Sunday, May 13, 2007

Michael Meacher's flawed history

One of the worst things about being a history researcher is that it can be very difficult to ignore statements in the media that you know to be incorrect. Take, for example, this one by Michael Meacher, reported in BBC News: Brown takes on rivals in debate :

Mr Meacher was keen to stress the importance of having a debate within the Labour Party.

"The Labour party, throughout the hundred years of its history, has elected its leader every single time, except in 1931, which was very exceptional circumstances," he said.
This is wrong on several levels.

Prior to 1922 the position was "Chairman of the Parliamentary Labour Party", which was something of a different position. I forget exactly how many contests there were for the post (the first one in 1906 saw Keir Hardie elected with a one vote majority over David Shackleton), but a glance at David Marquand's Ramsay MacDonald suggests that the 1907 election was unopposed (Hardie stood down under pressure, Shackleton declined to run and Henderson was elected - page 102). Wikipedia so far doesn't list any contests before 1922 - see Wikipedia: Category:Labour Party (UK) leadership elections.

1922 saw the position redefined as "Leader of the Labour Party" and "Chairman of the Parliamentary Labour Party", although the latter post eventually became separate. Even then there were unopposed elections - 1931 was not as dramatic as Meacher makes out, for Ramsay MacDonald was still a member of the Labour Party at the point when Arthur Henderson became leader. As the leader was elected by Labour MPs only, it would have been entirely possible to hold a ballot. Instead for some time as the Second Labour Government limped to its resignation it had been clear that MacDonald's leadership was coming to an end and Henderson was the only likely successor - shades of this year.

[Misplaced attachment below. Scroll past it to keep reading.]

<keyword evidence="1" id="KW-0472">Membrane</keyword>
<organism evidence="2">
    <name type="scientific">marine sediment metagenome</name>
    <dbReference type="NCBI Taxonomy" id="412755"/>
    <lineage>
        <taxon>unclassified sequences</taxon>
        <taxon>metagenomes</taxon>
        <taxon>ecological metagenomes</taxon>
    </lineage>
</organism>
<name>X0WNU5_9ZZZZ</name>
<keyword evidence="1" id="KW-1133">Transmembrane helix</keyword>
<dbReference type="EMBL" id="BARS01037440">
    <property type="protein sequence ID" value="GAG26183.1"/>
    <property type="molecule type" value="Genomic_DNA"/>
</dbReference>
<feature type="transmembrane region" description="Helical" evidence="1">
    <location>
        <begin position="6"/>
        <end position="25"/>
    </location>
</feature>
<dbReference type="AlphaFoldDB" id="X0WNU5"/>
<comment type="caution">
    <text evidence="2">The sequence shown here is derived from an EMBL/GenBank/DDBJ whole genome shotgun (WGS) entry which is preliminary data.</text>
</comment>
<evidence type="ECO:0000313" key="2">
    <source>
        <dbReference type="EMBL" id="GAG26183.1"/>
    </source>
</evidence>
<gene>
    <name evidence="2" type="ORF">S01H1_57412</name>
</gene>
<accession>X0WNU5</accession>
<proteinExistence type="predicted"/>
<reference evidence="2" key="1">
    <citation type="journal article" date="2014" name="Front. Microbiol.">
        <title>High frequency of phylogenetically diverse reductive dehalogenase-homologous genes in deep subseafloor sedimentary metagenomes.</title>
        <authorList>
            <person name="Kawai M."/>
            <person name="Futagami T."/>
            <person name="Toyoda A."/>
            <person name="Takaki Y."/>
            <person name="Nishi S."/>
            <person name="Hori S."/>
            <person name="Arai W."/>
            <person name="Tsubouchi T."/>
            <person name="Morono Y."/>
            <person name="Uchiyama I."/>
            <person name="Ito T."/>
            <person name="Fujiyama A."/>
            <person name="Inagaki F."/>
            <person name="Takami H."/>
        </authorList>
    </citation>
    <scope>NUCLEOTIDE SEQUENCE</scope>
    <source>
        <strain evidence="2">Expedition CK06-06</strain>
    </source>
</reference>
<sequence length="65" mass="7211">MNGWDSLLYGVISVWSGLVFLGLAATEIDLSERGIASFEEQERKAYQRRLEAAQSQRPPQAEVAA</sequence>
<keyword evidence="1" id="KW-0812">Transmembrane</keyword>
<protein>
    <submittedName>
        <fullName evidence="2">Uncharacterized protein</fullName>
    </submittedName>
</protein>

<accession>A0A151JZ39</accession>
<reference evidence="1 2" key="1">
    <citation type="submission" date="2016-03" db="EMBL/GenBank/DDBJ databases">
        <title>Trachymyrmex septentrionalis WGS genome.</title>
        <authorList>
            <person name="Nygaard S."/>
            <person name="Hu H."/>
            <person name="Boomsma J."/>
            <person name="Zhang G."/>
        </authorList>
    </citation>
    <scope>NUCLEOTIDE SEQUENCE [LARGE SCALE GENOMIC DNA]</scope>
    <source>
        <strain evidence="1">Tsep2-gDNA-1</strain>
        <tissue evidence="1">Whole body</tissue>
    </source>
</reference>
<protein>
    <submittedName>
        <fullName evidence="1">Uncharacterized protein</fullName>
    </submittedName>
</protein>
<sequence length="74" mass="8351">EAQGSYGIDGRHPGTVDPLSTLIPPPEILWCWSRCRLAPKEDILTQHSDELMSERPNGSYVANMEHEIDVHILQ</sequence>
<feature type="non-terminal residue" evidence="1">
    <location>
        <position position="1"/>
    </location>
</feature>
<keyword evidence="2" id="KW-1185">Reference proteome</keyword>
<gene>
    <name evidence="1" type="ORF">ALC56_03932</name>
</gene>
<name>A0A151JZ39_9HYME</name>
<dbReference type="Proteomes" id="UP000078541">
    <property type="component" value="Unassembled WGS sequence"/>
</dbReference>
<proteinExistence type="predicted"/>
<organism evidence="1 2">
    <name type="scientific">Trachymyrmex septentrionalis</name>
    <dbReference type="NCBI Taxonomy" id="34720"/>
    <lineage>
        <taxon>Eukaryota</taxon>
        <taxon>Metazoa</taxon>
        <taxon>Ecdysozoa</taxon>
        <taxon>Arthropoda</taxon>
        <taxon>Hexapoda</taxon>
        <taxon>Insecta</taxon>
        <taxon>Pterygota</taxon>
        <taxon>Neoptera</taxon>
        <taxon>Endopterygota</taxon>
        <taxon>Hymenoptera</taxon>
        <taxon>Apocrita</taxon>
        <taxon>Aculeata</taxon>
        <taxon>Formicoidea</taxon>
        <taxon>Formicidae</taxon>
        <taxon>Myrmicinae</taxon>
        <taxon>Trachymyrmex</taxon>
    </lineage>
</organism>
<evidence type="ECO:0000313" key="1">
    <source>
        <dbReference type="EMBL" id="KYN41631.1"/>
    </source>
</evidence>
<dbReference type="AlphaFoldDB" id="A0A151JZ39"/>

Then in 1931/32 the leadership was again elected without a contest. Henderson lost his seat, together without about 80% of Labour MPs, in the 1931 election but remained leader for another year. In the interim George Lansbury, the one former Cabinet Minister to survive, was elected to head the Parliamentary Party - without a contest. When Henderson stepped down in 1932 (to focus on the Disarmament Conference), Lansbury was elected full leader without a contest.

Then in 1935 when Lansbury insisted on resigning, even in spite of a unanimous resolution urging him to stay passed by a meeting of the Parliamentary Labour Party, Clement Attlee was elected as leader unopposed. True he was regarded as a stop-gap until after the forthcoming general election (and he did indeed face a contest later that year), but he was still elected unopposed.

Plus at various times throughout Labour's history the leadership has been elected automatically at the start of each Parliament or even every year (when in Opposition). Numerous leaders have been re-elected unopposed - did Michael Meacher not notice these?

So ignore sweeping statements that unopposed leadership elections are alien to Labour - after all one produced their longest serving leader ever.

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